Cancer Feature

Warning Signs and Symptoms of Non-Melanoma Skin Cancer


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Non-melanoma skin cancer is a type of cancer that starts in the cells on the skin, the body’s largest organ. There are two type of non-melanoma skin cancer – basal cell carcinoma (BCC) and squamous cell carcinoma (SCC). This type of cancer affects more than 3.3 million Americans annually. As with melanoma, non-melanoma skin cancer is caused by exposure to UV rays, and is most often found in the parts of the body that come into the most contact with the sun such as the head, face, shoulders, arms and back.

The skin cancer foundation reports that 40% to 50% of Americans ages 65 and older will have had non-melanoma skin cancer at some point in their lives.

As with all cancers, prevention and early intervention are ones best course of action. Fortunately the signs and symptoms of non-melanoma skin cancer can be visibly seen on the body, so early intervention is 100% possible as long as you know what to look for.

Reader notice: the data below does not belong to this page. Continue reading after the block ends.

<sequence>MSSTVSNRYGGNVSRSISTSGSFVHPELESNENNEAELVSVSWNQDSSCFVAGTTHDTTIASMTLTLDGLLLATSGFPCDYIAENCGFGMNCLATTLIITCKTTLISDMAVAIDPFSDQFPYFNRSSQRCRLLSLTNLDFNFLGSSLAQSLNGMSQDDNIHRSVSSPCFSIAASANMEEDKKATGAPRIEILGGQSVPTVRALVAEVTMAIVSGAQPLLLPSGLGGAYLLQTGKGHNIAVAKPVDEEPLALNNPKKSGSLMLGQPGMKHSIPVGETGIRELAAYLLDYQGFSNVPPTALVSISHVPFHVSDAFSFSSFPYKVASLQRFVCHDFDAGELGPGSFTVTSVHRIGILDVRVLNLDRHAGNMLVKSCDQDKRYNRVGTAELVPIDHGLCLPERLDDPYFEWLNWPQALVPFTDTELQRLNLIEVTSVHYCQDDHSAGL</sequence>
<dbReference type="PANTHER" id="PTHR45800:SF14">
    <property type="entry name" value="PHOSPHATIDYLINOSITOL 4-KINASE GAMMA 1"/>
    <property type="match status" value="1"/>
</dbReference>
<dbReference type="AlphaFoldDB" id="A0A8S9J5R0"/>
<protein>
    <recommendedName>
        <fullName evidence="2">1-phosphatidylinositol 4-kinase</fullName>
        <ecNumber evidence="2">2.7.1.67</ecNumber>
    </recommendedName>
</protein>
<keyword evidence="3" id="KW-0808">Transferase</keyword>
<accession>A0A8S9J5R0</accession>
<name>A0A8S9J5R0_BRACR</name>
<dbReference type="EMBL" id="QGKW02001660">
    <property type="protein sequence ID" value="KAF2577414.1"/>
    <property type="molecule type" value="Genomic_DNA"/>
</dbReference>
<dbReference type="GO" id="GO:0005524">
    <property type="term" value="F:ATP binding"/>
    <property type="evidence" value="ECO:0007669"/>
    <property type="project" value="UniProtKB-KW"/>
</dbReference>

Basal Cell Carcinoma (BCC)

In most cases, non-melanoma skin cancer starts in basal cells found in the epidermis – the top layer of the skin. This type of cancer is called basal cell carcinoma and accounts for 75 to 80 percent of all skin cancers.

Irritated Patches of Skin

A common early sign of basal skin carcinoma is a persistent sore that refuses to heal and will often bleed, ooze or crust. This sore remains open for a few weeks, heals, and then will bleed again.

In addition, as more than one symptom may be present, a person might experience a reddish patch of irritated skin that may crust, causing pain and itching. These patches are most often found on the face, chest, shoulders, arms or legs.




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